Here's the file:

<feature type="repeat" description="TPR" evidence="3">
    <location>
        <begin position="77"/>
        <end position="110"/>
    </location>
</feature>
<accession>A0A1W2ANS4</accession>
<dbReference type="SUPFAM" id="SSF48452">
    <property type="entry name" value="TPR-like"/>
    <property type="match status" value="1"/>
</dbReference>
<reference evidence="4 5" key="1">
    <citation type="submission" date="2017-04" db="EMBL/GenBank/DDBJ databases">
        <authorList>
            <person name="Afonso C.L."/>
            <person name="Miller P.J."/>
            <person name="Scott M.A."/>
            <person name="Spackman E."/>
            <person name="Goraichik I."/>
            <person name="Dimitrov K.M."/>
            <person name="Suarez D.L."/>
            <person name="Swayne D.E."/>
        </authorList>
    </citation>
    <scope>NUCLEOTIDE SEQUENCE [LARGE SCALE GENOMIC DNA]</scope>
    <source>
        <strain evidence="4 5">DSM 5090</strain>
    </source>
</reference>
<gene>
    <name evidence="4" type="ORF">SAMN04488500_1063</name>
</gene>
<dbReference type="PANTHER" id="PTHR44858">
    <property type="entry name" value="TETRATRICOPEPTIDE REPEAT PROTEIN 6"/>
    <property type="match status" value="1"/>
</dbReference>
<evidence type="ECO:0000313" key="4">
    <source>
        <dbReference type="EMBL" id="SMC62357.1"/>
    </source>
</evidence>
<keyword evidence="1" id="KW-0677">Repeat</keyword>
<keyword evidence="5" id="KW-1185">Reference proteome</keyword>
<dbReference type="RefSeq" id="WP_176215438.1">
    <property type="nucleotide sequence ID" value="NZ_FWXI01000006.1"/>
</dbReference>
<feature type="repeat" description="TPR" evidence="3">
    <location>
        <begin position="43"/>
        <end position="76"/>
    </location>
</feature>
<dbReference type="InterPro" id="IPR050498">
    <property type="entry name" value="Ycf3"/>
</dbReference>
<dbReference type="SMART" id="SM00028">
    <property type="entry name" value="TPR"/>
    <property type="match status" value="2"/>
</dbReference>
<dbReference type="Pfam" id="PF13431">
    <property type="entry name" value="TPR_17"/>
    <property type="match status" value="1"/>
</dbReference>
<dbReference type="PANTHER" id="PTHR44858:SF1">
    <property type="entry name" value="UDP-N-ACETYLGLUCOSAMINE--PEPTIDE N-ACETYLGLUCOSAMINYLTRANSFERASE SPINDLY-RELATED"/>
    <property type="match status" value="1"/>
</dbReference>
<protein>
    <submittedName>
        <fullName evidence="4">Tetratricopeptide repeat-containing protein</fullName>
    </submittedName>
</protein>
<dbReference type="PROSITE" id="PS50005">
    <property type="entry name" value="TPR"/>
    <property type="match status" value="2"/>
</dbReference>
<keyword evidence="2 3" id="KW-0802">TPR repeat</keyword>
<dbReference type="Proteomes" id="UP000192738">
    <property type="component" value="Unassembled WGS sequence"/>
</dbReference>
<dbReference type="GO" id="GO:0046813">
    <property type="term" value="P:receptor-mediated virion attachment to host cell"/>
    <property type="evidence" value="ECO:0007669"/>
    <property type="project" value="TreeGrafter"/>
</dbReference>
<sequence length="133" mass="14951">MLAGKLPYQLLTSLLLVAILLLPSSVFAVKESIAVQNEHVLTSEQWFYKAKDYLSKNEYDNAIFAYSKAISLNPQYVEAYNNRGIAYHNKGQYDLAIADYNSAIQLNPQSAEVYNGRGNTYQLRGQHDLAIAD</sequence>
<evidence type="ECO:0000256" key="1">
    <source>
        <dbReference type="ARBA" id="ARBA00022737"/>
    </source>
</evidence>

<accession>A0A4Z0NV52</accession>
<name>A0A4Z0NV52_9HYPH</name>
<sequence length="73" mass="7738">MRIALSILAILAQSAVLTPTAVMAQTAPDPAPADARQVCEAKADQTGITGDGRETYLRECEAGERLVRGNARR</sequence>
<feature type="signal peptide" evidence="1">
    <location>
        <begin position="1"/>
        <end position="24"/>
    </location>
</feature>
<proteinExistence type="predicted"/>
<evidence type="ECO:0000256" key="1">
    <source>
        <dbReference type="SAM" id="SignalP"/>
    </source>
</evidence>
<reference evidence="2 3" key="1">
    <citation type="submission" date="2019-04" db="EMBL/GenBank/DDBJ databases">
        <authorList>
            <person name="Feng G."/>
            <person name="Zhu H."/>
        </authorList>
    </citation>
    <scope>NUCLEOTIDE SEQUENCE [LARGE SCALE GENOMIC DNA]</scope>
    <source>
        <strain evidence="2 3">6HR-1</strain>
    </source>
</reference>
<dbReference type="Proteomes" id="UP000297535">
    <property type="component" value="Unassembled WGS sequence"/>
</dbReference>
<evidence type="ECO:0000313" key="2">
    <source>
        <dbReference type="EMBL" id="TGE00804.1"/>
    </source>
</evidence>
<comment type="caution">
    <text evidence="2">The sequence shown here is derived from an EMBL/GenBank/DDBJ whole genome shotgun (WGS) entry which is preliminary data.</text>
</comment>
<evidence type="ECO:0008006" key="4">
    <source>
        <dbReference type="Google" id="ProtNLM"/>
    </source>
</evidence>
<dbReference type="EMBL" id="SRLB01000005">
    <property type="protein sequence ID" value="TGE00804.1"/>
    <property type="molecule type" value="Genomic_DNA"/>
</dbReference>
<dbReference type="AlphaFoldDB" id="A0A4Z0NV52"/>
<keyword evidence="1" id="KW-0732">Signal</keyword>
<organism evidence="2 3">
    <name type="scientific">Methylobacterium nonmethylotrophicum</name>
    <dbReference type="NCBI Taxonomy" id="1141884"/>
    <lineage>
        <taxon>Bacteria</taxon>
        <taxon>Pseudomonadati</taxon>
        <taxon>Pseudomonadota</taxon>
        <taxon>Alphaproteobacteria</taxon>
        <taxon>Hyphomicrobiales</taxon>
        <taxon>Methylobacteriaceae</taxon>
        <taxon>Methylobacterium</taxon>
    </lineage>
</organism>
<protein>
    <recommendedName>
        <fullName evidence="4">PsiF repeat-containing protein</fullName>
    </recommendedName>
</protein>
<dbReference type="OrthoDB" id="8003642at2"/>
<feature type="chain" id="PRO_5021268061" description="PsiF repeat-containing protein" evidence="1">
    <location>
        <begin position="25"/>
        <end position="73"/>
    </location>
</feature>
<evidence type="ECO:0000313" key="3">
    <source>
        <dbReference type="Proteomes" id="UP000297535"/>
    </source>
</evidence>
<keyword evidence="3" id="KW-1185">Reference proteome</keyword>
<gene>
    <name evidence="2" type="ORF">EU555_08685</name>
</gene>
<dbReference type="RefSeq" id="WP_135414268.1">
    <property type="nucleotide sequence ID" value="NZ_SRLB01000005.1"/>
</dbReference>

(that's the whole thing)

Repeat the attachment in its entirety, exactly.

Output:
<feature type="repeat" description="TPR" evidence="3">
    <location>
        <begin position="77"/>
        <end position="110"/>
    </location>
</feature>
<accession>A0A1W2ANS4</accession>
<dbReference type="SUPFAM" id="SSF48452">
    <property type="entry name" value="TPR-like"/>
    <property type="match status" value="1"/>
</dbReference>
<reference evidence="4 5" key="1">
    <citation type="submission" date="2017-04" db="EMBL/GenBank/DDBJ databases">
        <authorList>
            <person name="Afonso C.L."/>
            <person name="Miller P.J."/>
            <person name="Scott M.A."/>
            <person name="Spackman E."/>
            <person name="Goraichik I."/>
            <person name="Dimitrov K.M."/>
            <person name="Suarez D.L."/>
            <person name="Swayne D.E."/>
        </authorList>
    </citation>
    <scope>NUCLEOTIDE SEQUENCE [LARGE SCALE GENOMIC DNA]</scope>
    <source>
        <strain evidence="4 5">DSM 5090</strain>
    </source>
</reference>
<gene>
    <name evidence="4" type="ORF">SAMN04488500_1063</name>
</gene>
<dbReference type="PANTHER" id="PTHR44858">
    <property type="entry name" value="TETRATRICOPEPTIDE REPEAT PROTEIN 6"/>
    <property type="match status" value="1"/>
</dbReference>
<evidence type="ECO:0000313" key="4">
    <source>
        <dbReference type="EMBL" id="SMC62357.1"/>
    </source>
</evidence>
<keyword evidence="1" id="KW-0677">Repeat</keyword>
<keyword evidence="5" id="KW-1185">Reference proteome</keyword>
<dbReference type="RefSeq" id="WP_176215438.1">
    <property type="nucleotide sequence ID" value="NZ_FWXI01000006.1"/>
</dbReference>
<feature type="repeat" description="TPR" evidence="3">
    <location>
        <begin position="43"/>
        <end position="76"/>
    </location>
</feature>
<dbReference type="InterPro" id="IPR050498">
    <property type="entry name" value="Ycf3"/>
</dbReference>
<dbReference type="SMART" id="SM00028">
    <property type="entry name" value="TPR"/>
    <property type="match status" value="2"/>
</dbReference>
<dbReference type="Pfam" id="PF13431">
    <property type="entry name" value="TPR_17"/>
    <property type="match status" value="1"/>
</dbReference>
<dbReference type="PANTHER" id="PTHR44858:SF1">
    <property type="entry name" value="UDP-N-ACETYLGLUCOSAMINE--PEPTIDE N-ACETYLGLUCOSAMINYLTRANSFERASE SPINDLY-RELATED"/>
    <property type="match status" value="1"/>
</dbReference>
<protein>
    <submittedName>
        <fullName evidence="4">Tetratricopeptide repeat-containing protein</fullName>
    </submittedName>
</protein>
<dbReference type="PROSITE" id="PS50005">
    <property type="entry name" value="TPR"/>
    <property type="match status" value="2"/>
</dbReference>
<keyword evidence="2 3" id="KW-0802">TPR repeat</keyword>
<dbReference type="Proteomes" id="UP000192738">
    <property type="component" value="Unassembled WGS sequence"/>
</dbReference>
<dbReference type="GO" id="GO:0046813">
    <property type="term" value="P:receptor-mediated virion attachment to host cell"/>
    <property type="evidence" value="ECO:0007669"/>
    <property type="project" value="TreeGrafter"/>
</dbReference>
<sequence length="133" mass="14951">MLAGKLPYQLLTSLLLVAILLLPSSVFAVKESIAVQNEHVLTSEQWFYKAKDYLSKNEYDNAIFAYSKAISLNPQYVEAYNNRGIAYHNKGQYDLAIADYNSAIQLNPQSAEVYNGRGNTYQLRGQHDLAIAD</sequence>
<evidence type="ECO:0000256" key="1">
    <source>
        <dbReference type="ARBA" id="ARBA00022737"/>
    </source>
</evidence>

<accession>A0A4Z0NV52</accession>
<name>A0A4Z0NV52_9HYPH</name>
<sequence length="73" mass="7738">MRIALSILAILAQSAVLTPTAVMAQTAPDPAPADARQVCEAKADQTGITGDGRETYLRECEAGERLVRGNARR</sequence>
<feature type="signal peptide" evidence="1">
    <location>
        <begin position="1"/>
        <end position="24"/>
    </location>
</feature>
<proteinExistence type="predicted"/>
<evidence type="ECO:0000256" key="1">
    <source>
        <dbReference type="SAM" id="SignalP"/>
    </source>
</evidence>
<reference evidence="2 3" key="1">
    <citation type="submission" date="2019-04" db="EMBL/GenBank/DDBJ databases">
        <authorList>
            <person name="Feng G."/>
            <person name="Zhu H."/>
        </authorList>
    </citation>
    <scope>NUCLEOTIDE SEQUENCE [LARGE SCALE GENOMIC DNA]</scope>
    <source>
        <strain evidence="2 3">6HR-1</strain>
    </source>
</reference>
<dbReference type="Proteomes" id="UP000297535">
    <property type="component" value="Unassembled WGS sequence"/>
</dbReference>
<evidence type="ECO:0000313" key="2">
    <source>
        <dbReference type="EMBL" id="TGE00804.1"/>
    </source>
</evidence>
<comment type="caution">
    <text evidence="2">The sequence shown here is derived from an EMBL/GenBank/DDBJ whole genome shotgun (WGS) entry which is preliminary data.</text>
</comment>
<evidence type="ECO:0008006" key="4">
    <source>
        <dbReference type="Google" id="ProtNLM"/>
    </source>
</evidence>
<dbReference type="EMBL" id="SRLB01000005">
    <property type="protein sequence ID" value="TGE00804.1"/>
    <property type="molecule type" value="Genomic_DNA"/>
</dbReference>
<dbReference type="AlphaFoldDB" id="A0A4Z0NV52"/>
<keyword evidence="1" id="KW-0732">Signal</keyword>
<organism evidence="2 3">
    <name type="scientific">Methylobacterium nonmethylotrophicum</name>
    <dbReference type="NCBI Taxonomy" id="1141884"/>
    <lineage>
        <taxon>Bacteria</taxon>
        <taxon>Pseudomonadati</taxon>
        <taxon>Pseudomonadota</taxon>
        <taxon>Alphaproteobacteria</taxon>
        <taxon>Hyphomicrobiales</taxon>
        <taxon>Methylobacteriaceae</taxon>
        <taxon>Methylobacterium</taxon>
    </lineage>
</organism>
<protein>
    <recommendedName>
        <fullName evidence="4">PsiF repeat-containing protein</fullName>
    </recommendedName>
</protein>
<dbReference type="OrthoDB" id="8003642at2"/>
<feature type="chain" id="PRO_5021268061" description="PsiF repeat-containing protein" evidence="1">
    <location>
        <begin position="25"/>
        <end position="73"/>
    </location>
</feature>
<evidence type="ECO:0000313" key="3">
    <source>
        <dbReference type="Proteomes" id="UP000297535"/>
    </source>
</evidence>
<keyword evidence="3" id="KW-1185">Reference proteome</keyword>
<gene>
    <name evidence="2" type="ORF">EU555_08685</name>
</gene>
<dbReference type="RefSeq" id="WP_135414268.1">
    <property type="nucleotide sequence ID" value="NZ_SRLB01000005.1"/>
</dbReference>